Just as IBM and AT&T were the landmark monopolies cases of the 1980s, so Microsoft could become the litmus test of the power of America's trust-busters in the 1990s. Today the US Federal Trade Commission will vote on a recommendation that Microsoft and Mr Gates be pursued for anti-competitive practices.
The commission has several options. It can delay action once again, it can file criminal charges like those that resulted in a federal judge ordering AT&T to be dismantled, or it can drop its investigation, as the US Justice Department - under pressure from the Reagan administration - did in its multi-billion-dollar case against IBM.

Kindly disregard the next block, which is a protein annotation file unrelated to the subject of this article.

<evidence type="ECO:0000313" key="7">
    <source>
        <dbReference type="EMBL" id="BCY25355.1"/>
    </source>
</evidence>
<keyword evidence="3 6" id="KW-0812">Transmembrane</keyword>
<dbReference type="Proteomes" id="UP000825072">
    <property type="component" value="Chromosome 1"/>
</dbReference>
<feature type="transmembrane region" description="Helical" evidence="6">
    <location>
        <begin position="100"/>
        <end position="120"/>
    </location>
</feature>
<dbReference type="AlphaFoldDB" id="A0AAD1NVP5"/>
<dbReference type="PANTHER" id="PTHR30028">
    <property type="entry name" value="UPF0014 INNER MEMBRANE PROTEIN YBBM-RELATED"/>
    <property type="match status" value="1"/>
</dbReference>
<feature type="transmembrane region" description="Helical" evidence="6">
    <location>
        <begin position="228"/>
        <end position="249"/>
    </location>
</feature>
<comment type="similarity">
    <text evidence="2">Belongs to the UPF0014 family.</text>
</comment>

The political pressure on the process this time around is from Democrats, but this is not to say the FTC will order an end to 'Macrosoft'. The casting vote on the commission is held by an appointee with close ties to the Clinton administration.
So, after a three-year inquiry, the results may be a little anti-climactic, with the FTC unlikely to force either IBM's or AT&T's future on Microsoft. Instead, the commissioners are more likely to agree on a simple court order, warning Mr Gates against trying to force his spreadsheets and word-processors on unwilling Windows users.Reuse content